Mashhad

Mashhad (Persian: مشهد, romanized: Mašhad [mæʃˈhæd] (listen)), also spelled Mashad,[5][6][7] is the second-most-populous city in Iran, located in the relatively remote north-east of the country[8] about 900 kilometres (560 miles) from Tehran.[9] It serves as the capital of Razavi Khorasan Province and has a population of 3,001,184 (2016 census), which includes the areas of Mashhad Taman and Torqabeh.[10]

Mashhad
مشهد
Sanaabad, Tus, Alexandria
From up: Bird's eye view of Mashhad, Nader Shah Tomb, Ferdowsi Tomb, Hedayat Little Bazzar, Mashhad at night, Imam Reza Shrine, Cable Intersection, Shah Mosque
Motto(s): 
Mashhad: Smart City, City of Hope and Life
Mashhad
Location in Iran
Coordinates: 36°18′N 59°36′E
CountryIran
ProvinceRazavi Khorasan
CountyMashhad
BakhshCentral
Mashhad-Sanabad-Tus818 AD
Government
  MayorAbdullah Erjaee Shirazi
  Chairperson of City CouncilHassan Movahedian
Area
  City351 km2 (136 sq mi)
Elevation
995 m (3,264 ft)
Population
 (2016 census)
  Urban
3,372,090[2]
  Metro
3,600,650[3]
  Population Rank in Iran
2nd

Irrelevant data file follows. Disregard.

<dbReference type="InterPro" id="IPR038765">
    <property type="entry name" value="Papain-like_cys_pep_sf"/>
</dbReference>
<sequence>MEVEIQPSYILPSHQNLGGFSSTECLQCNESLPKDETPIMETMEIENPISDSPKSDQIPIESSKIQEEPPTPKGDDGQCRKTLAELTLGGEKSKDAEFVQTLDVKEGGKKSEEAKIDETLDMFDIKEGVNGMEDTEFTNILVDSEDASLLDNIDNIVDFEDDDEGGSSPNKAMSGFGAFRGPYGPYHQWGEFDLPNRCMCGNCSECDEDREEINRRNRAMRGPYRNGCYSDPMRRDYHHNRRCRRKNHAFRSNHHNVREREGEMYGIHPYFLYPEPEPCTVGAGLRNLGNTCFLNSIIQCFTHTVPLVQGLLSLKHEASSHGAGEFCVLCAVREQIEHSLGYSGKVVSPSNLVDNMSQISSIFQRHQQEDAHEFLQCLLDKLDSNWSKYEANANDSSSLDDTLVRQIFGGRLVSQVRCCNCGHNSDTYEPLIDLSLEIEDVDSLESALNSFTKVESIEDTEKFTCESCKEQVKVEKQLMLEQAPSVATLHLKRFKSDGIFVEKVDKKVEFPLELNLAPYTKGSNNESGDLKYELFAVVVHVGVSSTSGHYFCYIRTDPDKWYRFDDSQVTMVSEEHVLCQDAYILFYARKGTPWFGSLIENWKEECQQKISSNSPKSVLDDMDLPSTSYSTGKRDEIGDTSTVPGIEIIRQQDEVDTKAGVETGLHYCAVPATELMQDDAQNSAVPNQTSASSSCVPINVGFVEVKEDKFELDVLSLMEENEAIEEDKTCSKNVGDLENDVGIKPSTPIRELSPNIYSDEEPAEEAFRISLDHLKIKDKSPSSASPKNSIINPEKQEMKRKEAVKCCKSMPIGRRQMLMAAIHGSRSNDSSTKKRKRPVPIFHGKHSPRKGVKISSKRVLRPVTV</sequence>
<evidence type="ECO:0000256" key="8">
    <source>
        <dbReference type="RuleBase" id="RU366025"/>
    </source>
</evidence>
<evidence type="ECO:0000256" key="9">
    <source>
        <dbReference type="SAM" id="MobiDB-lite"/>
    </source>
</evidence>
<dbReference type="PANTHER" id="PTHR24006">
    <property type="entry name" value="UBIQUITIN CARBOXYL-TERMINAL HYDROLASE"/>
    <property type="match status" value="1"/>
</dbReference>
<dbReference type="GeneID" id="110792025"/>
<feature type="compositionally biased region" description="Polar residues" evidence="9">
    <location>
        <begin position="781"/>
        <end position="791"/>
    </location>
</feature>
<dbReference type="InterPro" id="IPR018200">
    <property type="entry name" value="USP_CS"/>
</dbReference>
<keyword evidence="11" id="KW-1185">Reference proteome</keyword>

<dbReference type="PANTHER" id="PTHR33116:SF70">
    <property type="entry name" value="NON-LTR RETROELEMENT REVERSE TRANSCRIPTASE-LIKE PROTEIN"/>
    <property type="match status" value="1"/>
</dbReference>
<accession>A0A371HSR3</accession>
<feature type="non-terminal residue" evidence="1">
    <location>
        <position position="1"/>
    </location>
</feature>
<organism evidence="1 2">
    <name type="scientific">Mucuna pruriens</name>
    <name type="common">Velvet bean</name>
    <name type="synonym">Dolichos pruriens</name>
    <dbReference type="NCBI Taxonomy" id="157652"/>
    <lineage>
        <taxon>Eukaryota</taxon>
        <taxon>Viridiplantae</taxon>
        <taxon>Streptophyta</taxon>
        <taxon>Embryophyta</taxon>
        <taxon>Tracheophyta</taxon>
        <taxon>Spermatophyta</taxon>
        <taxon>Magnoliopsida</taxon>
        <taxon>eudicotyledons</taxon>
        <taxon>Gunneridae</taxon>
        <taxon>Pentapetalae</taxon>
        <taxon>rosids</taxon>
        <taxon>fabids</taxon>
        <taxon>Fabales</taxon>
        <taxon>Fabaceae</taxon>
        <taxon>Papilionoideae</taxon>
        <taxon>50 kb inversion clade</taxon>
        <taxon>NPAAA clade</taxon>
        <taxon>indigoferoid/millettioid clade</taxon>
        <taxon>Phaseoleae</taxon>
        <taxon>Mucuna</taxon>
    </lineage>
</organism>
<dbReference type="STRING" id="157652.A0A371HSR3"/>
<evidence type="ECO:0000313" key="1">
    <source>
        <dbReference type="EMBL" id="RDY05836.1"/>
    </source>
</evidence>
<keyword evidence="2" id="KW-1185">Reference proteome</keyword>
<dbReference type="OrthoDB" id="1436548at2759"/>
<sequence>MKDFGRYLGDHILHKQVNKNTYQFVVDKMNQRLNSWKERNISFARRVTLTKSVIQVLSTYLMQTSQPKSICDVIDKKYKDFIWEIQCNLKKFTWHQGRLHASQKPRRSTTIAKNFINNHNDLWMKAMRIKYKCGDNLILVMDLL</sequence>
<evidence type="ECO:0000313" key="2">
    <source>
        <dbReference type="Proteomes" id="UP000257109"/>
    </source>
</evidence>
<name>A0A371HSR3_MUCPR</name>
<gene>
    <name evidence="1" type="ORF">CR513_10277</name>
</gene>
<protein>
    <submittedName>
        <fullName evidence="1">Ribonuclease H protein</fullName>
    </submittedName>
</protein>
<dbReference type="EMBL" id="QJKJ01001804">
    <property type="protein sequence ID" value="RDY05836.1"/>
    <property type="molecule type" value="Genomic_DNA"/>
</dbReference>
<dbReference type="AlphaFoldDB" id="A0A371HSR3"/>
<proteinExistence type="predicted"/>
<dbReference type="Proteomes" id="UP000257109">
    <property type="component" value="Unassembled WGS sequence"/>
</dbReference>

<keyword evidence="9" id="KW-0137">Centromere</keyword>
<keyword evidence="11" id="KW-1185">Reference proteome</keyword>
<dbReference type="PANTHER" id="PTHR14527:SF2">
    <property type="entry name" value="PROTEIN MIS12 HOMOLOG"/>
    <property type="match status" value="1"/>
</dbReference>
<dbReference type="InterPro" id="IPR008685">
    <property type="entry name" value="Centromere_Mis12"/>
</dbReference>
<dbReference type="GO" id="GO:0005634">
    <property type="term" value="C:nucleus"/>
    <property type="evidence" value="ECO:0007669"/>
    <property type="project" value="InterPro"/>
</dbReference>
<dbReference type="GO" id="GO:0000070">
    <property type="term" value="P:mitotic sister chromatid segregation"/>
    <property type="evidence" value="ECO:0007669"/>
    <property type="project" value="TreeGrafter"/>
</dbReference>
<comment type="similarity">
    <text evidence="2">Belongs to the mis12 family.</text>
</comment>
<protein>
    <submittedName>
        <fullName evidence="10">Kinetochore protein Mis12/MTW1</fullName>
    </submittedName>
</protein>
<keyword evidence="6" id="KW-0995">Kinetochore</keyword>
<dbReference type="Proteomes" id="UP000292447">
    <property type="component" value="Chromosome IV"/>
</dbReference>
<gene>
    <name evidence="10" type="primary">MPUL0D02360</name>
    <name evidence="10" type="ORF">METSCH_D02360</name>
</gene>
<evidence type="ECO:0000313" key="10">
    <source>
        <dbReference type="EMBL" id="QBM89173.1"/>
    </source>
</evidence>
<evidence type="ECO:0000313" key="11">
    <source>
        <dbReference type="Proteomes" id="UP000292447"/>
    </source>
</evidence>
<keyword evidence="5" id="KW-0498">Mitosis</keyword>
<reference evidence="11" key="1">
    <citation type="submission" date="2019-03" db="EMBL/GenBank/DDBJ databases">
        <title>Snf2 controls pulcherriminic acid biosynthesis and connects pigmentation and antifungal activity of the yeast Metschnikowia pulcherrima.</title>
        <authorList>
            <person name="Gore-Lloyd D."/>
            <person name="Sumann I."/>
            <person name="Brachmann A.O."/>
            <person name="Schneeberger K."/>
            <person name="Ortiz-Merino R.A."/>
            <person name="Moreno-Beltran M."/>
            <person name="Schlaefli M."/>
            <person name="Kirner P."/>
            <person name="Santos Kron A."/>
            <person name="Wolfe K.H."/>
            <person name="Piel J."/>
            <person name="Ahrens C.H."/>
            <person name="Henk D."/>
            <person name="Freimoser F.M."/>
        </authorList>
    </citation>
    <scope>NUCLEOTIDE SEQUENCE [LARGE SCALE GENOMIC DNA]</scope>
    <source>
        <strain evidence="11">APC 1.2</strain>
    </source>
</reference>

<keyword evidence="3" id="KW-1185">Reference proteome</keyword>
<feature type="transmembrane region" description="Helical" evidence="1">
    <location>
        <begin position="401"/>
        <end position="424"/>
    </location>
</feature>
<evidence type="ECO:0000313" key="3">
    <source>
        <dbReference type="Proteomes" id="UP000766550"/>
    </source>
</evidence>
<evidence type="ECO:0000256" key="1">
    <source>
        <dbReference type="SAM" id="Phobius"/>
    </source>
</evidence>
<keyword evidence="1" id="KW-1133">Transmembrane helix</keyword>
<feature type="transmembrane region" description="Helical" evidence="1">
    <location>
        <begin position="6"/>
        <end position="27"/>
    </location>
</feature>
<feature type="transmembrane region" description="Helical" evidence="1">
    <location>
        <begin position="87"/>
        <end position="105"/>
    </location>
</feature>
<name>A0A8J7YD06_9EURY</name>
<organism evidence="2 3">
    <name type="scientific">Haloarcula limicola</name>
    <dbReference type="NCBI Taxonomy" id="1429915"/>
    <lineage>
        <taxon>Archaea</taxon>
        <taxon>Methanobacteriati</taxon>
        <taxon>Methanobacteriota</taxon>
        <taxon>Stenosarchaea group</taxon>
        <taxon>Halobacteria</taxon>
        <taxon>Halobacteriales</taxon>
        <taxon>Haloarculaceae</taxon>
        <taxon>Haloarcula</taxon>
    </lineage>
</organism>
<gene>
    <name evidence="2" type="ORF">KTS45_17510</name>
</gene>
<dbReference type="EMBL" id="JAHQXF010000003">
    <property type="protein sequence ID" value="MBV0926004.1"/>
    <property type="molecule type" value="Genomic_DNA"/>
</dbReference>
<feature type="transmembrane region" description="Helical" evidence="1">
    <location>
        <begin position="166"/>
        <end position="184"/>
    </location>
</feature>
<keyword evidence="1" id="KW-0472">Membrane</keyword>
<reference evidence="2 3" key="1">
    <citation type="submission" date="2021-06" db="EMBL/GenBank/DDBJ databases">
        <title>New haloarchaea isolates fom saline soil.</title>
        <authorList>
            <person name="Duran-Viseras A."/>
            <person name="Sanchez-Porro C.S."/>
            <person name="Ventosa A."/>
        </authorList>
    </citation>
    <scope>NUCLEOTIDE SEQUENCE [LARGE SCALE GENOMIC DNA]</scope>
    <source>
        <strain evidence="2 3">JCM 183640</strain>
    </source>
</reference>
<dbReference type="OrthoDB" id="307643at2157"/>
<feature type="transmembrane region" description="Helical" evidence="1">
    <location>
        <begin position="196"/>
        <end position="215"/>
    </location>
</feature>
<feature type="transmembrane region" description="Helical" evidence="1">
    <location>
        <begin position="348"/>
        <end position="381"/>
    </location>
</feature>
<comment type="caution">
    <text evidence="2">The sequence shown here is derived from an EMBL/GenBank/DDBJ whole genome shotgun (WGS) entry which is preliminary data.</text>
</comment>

Over 20 million pilgrims and tourists per year[4]
Demonym(s)Mashhadi, Mashadi, Mashdi (informal)
Time zoneUTC+03:30 (IRST)
  Summer (DST)UTC+04:30 (IRDT)
ClimateBSk
Largest district by areaDistrict 9 (64 km2, land area)
Largest district by populationDistrict 2 (480,000)
Websitewww.mashhad.ir

The city has been governed by different ethnic groups over the course of its history. Mashhad was once a major oasis along the ancient Silk Road connecting with Merv to the east. It enjoyed relative prosperity in the Mongol period. The city is named after the shrine of Imam Reza, the eighth Shia Imam, who was buried in a village in Khorasan which afterward gained the name, meaning the "place of martyrdom". Every year, millions of pilgrims visit the Imam Reza shrine. The Abbasid caliph Harun al-Rashid is also buried within the same shrine.

Mashhad is also known colloquially as the city of Ferdowsi, after the Iranian poet who composed the Shahnameh. The city is the hometown of some of the most significant Iranian literary figures and artists, such as the poet Mehdi Akhavan-Sales, and Mohammad-Reza Shajarian, the traditional Iranian singer and composer. Ferdowsi and Akhavan-Sales are both buried in Tus, an ancient city that is considered to be the main origin of the current city of Mashhad. On 30 October 2009 (the anniversary of Imam Reza's martyrdom), Iran's then-President Mahmoud Ahmadinejad declared Mashhad to be "Iran's spiritual capital".[11][12]


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